For many incumbent software vendors, the problem is not an inherent incapability to change their licensing models; it's how to face up to external stakeholders that is often the overriding issue.
Imagine that you are a very large software vendor with a model based on the number of cores that the software is installed upon. The move to multi-core, multi-socket servers is good news to shareholders and to the financial analysts watching the company -- license revenues should increase along with the numbers of cores being installed in the largest organisations.
You will be better placed to choose a suitable software vendor or channel, and then to carry out negotiation wherever possible.
Clive Longbottom, service director, Quocirca,
Now imagine that the software vendor says that it needs to move to a different model, one that is far harder to define, maybe based around per-user licensing. Although an organisation has to have a minimum number of CPUs and cores in order to meet the technical requirements of the software and its workloads, it can economise through having fewer users. Therefore, revenues for the software vendor may be hit, and hit hard. An alternative move to a subscription model means that there is less tie-in for the user, so long-term revenues are threatened. The financial stakeholders get worried, stock process fall, and doom is forecast for the vendor.
Also, a move towards "functional computing," where archetypal applications break down into component parts which are then brought back together as required to facilitate business processes, is creating further stresses that many existing software vendors are struggling to address adequately with their stakeholders. Many now prefer to stick with more monolithic approaches to technology "solutions."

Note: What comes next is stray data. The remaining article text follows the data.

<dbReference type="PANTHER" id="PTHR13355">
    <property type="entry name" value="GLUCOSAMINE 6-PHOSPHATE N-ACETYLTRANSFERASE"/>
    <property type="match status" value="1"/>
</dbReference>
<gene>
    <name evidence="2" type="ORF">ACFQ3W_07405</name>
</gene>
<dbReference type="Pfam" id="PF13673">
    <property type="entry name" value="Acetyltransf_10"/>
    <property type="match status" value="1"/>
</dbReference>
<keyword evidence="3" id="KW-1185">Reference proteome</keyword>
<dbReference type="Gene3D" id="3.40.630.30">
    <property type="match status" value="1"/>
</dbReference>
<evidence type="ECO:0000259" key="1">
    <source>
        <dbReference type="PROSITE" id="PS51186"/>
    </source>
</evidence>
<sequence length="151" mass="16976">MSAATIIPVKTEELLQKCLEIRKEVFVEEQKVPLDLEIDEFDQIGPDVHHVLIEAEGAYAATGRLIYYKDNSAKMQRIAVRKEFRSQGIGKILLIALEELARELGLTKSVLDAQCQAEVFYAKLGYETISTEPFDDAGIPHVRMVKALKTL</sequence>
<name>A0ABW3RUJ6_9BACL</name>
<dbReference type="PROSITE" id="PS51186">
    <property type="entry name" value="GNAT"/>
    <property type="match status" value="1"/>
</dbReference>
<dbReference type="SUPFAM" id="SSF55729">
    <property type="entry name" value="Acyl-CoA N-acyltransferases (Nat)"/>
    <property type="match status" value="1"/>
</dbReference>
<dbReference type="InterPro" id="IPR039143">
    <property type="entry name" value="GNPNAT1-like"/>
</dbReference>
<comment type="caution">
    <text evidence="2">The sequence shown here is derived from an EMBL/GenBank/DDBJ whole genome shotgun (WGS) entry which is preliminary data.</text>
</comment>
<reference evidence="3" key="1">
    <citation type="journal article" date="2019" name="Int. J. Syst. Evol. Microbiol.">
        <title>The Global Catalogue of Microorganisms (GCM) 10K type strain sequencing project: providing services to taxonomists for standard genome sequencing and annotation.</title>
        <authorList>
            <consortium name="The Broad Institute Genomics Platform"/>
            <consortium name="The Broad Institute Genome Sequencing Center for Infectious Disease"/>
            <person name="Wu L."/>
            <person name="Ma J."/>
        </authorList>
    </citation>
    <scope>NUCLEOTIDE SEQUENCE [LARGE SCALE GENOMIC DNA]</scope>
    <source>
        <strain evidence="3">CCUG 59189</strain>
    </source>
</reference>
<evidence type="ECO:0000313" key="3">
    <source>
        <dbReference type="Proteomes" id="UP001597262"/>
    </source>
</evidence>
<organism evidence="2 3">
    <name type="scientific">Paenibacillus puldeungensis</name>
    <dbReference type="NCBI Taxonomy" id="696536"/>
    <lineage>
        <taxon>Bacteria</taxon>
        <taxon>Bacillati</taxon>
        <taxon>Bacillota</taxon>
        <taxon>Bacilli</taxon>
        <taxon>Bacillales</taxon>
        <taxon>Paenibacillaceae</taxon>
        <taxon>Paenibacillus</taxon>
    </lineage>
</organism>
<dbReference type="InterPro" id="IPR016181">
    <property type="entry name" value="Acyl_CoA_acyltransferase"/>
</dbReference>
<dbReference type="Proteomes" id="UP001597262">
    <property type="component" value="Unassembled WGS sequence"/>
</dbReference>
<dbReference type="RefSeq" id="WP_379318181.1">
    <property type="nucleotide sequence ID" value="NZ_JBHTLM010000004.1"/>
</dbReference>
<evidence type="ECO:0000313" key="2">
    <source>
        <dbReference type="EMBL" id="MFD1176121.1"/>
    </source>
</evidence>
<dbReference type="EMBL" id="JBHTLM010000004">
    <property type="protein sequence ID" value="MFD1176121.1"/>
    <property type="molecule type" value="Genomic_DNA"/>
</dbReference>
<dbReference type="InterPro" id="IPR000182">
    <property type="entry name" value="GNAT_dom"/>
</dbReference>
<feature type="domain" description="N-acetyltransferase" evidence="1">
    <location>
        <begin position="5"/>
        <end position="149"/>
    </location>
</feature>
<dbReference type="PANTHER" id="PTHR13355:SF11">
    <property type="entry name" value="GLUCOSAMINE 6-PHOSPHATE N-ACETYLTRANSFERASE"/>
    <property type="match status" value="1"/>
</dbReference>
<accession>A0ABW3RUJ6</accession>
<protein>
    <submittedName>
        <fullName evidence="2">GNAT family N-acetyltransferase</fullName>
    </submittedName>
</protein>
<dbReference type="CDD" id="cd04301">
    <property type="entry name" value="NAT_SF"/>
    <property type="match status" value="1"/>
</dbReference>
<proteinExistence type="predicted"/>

Changes in the licensing landscape
It is likely that the licensing landscape will change dramatically in the next two to three years. That, however, is of no use to businesses trying to deal with the here and now, with how best to ensure that they get the best out of their investments in existing software, and how contracts are renegotiated to reflect the needs of organisations in a new virtualised world.
If you are big enough, the majority of software vendors will be flexible. The attitude tends to be "if you have enough money to spend on us, we'll be flexible enough to meet your needs on how to take it off you." Therefore, you can pretty much say that you want an enterprise license enabling you to install the software wherever you want for as many people as you want.
The majority of software vendors will also enable such licenses to be used for migration into the cloud, should the organisation so choose at some point in the future. Contracts can be front-loaded, levelled or even financed as the customer requires. The vendor just wants to get that money off your balance sheet and on to their own. The high cost of negotiation and sale are dwarfed by the overall size of the deal, and a high touch approach is therefore seen as being worthwhile.
However, what can you do if you are not big enough for the software vendor to see you as a large account? High touch negotiation isn't on -- the cost just can't be covered by the overall deal size for the vendor. Cheaper means of dealing with smaller customers have to be the order of the day, but this tends to constrain the options available to the customer.